O LORD, I know that the way of man is not in himself: it is not in man that walks to direct his steps.
A creature intelligent and responsible, I know how to propose an end to myself, and to take means towards its accomplishment. It is thus I make a plan for the development of my faculties, for the selection of my career, for the education of my family, and for the government of my household. But though capable of willing and of acting, I cannot arrange at my own discretion either things, events, or myself; and if sometimes my plans succeed, much more frequently do they fail. This weakness is so inherent in my movements, and entails so much failure, that my real life contrasts painfully with my ideal. It is at this moment that Jeremiah interposes to show me, in the derangement of my plan, a law directing me to a higher plan — namely, the plan of God for me — a perfect plan, which is far better than mine, both as it regards my general interests, and probably my personal advantage; a powerful plan, which infallibly accomplishes itself, whatever may be the destinies and vicissitudes of mine; and an all-controlling plan which reigns supremely over mine, and is intended to rectify it. From this time, that which calls itself overturned in my plan takes the name of success in that of God: as in those pictures of tapestry that are worked from behind, the coloured threads, which the workman weaves with a skilful hand, present an appearance of inextricable confusion, until they are seen on their true side, which is that not of the workman, but of the artist; so the plan of man is on the wrong side of life — that of God is on the right. Regarded thus, my action is never without law, nor without result, for I am always accomplishing the plan of God, knowing it or not, let us rather say, willing it or not. The history of peoples, of great men, and even of every day, discovers alike, to an attentive observer, God's plan, deciding all others without interfering with the free operations of man. The people, of all others, who can furnish me with the best illustration are the Israelites. If anywhere there had ever been the appearance of a plan exclusively belonging to man, it was in heathen Rome, spreading from people to people the network of that political ascendency, which appears, for a long time, to be endowed with the singular prerogative of strengthening itself by extension; or in Christian Rome, spreading from church to church the more subtle network of religious ascendency, which we see by turns, or rather which we see at the same time, and in the same places, energetically repulsed, and tamely submitted to, if not courted. But when we observe this more closely, we discover at a glance, in all that has happened to one and to the other Rome, the marks of a plan which has not originated in the judgment of man, but which takes from a higher region its period of departure and approach. But let us approach our subject nearer: let us come to everyday life, and to that life considered in all that is most allied to our own being, and to our own doing; even there, what real part belongs to you in the arrangement of your domestic life? To begin at the beginning, does not a popular proverb teach us in how many ways the best contrived conjugal relationships escape not only the control, but even the anticipations of man? Life, health, family, property; yes, more — sympathy and mutual affection; on how many things do all these depend, which depend so little on you! "The lot is cast into the lap, but the decision is of the Lord." But let us consider that which depends upon us most of all — the education of our children. Here is a son born unto me: I exert over him, after God, the greatest power, material, intellectual, and spiritual, in the whole universe. One says, this child will become what I wish him to be, apart from that which is unforeseen — yes, the unforeseen; but then how much does that one word include! Oh! where is the man so blind as to imagine that he can determine the future of his son? What are we to say of those educations that break all our arrangements? — those arrangements which sometimes fail after every possible precaution, and others which succeed when the precautions have been omitted, but where this omission appears to have favoured a truer and better development? Are we to say that, because our plan fails, everything is to be abandoned to circumstances, under pretence of leaving everything to God? No; by no means. There must be no occasion for self-reproach: there must rather be redoubled diligence and wisdom, along with the deep conviction that we are working for a plan which is wholly of God. But still, after all, education, this largest sphere of man's power, is also the scene of his greatest weakness: and there is no person on the face of the earth more fitted to repeat the lesson of Jeremiah than the father of a numerous family, entering, like Moses, into his rest, in sight of that unknown Canaan, into which the generation following enter. "O Lord, I know that the way of man is not in himself: it is not in man that walketh to direct his steps." No one but Jesus Christ has ever completely realised the idea of my text; no one has ever been so completely ruled by a plan Divine. Jesus does nothing, can do nothing, of Himself. He does not proclaim His doctrine, but the doctrine of the Father Who sent Him; He seeks not His own glory, but the glory of the Father Who sent Him; He fulfils not His own will, but the will of the Father Who sent Him; He says only the things which the Father has told Him, and does only the things which the Father has commanded Him. And yet by no one else has the will of man and his freedom ever been more fully demonstrated than by Jesus Christ. The same plan which appears to us as belonging only to the Father, who devised it, appears equally to belong to the Son, who accomplished it. There is but one solution possible to this problem: — If the Son realises, at the same time, the plan of the Father, and His own personal plan. it is because the two plans are one; it is because the Son has so fully adopted the plan of the Father that He has made it His own; even that plan which He appears alternately to accept and choose — according as we regard it in His obedience, or in His freedom — by which means He accomplished the great law of human nature which Jeremiah has revealed in my text, but depriving it of all appearance of weakness or of necessity, being so much the more obedient as He was perfectly free, and so much the more free as He was perfectly obedient. Behold the mystery we are seeking. "Go and do likewise." Of the two plans that are before you — that of God and your own — attempt only one of them; and not being able to impose your own plan on God, adopt His; not in the spirit of slavish constraint, but in that of filial submission. Thus, like Jesus, you will accomplish fully the plan of God, which is now become yours, whilst yours is one with His; and this will be for you, as it was for Jesus, the principle of perfect reconciliation between interests apparently opposed; for, on the one hand, accomplishing God's plan, you will feel yourself to be in order: and, on the other hand, accomplishing your own, you will feel yourself at liberty.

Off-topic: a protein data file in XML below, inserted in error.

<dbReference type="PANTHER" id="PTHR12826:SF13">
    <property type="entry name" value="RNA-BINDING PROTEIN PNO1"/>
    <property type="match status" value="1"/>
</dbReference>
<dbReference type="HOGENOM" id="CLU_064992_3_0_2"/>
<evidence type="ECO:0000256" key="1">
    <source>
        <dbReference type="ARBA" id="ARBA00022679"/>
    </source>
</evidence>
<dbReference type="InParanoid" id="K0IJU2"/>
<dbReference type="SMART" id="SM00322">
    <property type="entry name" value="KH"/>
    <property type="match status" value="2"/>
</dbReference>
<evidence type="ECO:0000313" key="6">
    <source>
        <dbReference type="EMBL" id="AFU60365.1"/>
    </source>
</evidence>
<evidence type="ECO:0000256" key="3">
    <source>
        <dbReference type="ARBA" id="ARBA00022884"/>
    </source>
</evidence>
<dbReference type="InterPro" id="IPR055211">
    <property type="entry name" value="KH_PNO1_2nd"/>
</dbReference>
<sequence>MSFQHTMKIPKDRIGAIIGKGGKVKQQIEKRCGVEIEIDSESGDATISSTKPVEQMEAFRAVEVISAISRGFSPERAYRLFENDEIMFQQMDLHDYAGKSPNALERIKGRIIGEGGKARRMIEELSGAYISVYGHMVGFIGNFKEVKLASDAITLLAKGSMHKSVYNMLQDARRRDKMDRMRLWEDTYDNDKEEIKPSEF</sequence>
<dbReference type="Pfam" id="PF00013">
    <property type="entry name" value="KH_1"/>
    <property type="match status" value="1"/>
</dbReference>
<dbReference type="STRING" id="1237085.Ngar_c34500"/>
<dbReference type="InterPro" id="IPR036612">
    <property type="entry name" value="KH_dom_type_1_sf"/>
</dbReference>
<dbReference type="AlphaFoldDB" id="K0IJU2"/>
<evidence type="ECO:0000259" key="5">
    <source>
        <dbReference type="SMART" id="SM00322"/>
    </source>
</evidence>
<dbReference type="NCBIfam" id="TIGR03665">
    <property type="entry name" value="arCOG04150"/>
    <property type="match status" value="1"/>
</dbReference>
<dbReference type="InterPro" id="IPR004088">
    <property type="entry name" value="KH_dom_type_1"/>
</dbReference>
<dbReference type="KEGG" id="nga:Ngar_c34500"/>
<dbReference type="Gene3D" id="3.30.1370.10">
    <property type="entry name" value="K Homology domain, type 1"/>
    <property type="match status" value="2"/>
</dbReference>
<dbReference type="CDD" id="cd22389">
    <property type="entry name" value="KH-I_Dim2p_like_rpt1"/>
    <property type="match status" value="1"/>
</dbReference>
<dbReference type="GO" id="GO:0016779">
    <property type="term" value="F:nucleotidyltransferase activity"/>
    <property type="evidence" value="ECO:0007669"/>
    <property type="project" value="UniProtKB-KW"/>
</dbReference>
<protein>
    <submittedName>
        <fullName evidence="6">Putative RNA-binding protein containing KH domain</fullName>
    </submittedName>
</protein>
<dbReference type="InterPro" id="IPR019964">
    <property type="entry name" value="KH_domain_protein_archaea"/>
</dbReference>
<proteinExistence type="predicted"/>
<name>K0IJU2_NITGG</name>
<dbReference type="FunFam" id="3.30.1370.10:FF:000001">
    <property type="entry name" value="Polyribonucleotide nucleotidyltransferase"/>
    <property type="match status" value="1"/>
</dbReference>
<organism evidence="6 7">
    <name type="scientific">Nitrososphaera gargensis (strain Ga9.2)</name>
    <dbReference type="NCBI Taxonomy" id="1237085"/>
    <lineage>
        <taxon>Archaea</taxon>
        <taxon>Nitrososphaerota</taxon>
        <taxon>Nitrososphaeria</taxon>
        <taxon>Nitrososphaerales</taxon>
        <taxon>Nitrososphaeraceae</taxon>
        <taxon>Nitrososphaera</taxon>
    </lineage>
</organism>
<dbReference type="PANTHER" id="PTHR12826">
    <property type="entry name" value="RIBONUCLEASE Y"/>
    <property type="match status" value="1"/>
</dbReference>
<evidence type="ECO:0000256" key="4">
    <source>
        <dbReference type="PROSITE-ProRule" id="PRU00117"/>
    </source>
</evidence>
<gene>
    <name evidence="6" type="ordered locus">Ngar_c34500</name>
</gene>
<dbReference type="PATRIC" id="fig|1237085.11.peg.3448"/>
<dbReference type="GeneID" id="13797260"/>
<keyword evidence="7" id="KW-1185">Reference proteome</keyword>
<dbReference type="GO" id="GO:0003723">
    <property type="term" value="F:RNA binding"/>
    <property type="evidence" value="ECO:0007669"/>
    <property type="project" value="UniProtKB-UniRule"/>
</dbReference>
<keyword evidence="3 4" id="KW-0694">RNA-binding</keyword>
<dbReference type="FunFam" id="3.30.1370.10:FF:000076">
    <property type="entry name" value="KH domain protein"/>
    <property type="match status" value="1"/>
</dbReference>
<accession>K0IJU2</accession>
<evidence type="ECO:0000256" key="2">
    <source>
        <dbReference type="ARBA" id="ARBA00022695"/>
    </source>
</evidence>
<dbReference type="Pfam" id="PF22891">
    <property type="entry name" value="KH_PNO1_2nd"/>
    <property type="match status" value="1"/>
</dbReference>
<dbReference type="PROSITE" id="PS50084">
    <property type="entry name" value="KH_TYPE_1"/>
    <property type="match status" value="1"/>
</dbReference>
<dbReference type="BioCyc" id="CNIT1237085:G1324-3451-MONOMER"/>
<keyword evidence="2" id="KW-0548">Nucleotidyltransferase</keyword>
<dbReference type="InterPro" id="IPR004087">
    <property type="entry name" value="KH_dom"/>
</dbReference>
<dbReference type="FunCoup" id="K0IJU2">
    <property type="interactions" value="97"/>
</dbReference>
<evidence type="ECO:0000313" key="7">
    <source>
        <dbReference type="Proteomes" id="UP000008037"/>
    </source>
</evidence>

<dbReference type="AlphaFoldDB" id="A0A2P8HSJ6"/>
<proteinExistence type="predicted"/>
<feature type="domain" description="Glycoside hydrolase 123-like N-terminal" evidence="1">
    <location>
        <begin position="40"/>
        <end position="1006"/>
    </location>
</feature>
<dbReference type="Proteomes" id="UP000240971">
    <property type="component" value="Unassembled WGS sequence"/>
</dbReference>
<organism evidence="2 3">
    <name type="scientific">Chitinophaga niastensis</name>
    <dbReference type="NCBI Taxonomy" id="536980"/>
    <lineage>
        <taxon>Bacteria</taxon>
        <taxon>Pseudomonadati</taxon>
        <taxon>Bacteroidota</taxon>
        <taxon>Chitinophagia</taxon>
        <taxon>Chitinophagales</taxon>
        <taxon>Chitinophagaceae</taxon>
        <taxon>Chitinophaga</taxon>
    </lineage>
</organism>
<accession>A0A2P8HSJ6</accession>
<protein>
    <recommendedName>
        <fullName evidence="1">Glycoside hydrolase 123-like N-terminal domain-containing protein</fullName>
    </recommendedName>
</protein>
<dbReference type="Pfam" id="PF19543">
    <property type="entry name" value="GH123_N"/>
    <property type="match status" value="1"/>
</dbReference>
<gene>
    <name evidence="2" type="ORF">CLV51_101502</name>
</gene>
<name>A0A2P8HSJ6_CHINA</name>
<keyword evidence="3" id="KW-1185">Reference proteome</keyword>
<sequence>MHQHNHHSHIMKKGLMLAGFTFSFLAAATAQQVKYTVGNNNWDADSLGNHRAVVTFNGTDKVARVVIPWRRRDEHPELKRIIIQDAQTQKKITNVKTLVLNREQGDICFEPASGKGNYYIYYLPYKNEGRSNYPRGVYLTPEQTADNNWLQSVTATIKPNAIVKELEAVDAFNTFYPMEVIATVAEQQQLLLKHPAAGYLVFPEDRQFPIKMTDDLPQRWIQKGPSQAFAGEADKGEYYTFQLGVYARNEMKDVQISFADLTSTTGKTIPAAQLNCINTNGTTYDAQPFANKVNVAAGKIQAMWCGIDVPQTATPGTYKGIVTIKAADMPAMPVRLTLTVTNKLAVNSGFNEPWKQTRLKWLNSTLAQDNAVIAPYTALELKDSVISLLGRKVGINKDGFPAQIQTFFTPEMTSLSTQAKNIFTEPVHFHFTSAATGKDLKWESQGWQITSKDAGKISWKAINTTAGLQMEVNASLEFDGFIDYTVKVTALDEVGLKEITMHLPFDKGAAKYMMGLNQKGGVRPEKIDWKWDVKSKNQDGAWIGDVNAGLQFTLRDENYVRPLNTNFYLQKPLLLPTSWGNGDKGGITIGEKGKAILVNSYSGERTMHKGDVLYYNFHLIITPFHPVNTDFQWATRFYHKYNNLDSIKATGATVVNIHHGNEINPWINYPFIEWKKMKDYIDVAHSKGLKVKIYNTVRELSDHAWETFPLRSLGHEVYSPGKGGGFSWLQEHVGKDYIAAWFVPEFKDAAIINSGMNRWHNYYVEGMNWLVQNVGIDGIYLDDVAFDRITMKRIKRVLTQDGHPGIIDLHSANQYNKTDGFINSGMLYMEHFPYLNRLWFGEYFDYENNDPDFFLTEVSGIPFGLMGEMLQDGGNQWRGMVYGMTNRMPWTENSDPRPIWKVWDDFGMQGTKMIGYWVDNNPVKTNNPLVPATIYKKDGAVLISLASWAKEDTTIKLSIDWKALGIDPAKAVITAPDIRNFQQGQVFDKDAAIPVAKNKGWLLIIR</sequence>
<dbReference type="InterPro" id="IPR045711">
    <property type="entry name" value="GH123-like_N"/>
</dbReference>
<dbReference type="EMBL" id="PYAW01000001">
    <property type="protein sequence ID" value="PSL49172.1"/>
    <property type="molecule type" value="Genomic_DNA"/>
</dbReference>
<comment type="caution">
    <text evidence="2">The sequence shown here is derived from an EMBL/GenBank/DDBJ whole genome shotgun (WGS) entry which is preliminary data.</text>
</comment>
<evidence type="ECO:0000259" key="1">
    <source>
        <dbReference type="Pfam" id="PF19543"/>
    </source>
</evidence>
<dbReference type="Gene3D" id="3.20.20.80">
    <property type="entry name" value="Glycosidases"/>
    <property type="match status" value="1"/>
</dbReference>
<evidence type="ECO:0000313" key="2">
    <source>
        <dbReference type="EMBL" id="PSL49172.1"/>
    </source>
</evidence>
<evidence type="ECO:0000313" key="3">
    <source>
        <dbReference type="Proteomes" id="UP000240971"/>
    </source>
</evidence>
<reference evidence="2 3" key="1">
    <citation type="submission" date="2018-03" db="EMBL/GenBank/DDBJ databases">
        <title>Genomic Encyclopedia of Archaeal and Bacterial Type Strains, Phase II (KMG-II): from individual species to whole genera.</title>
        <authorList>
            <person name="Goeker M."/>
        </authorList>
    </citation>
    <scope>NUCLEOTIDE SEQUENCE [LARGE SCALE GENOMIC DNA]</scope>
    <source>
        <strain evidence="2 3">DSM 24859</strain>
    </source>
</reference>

Parallel VersesKJV: O LORD, I know that the way of man is not in himself: it is not in man that walketh to direct his steps.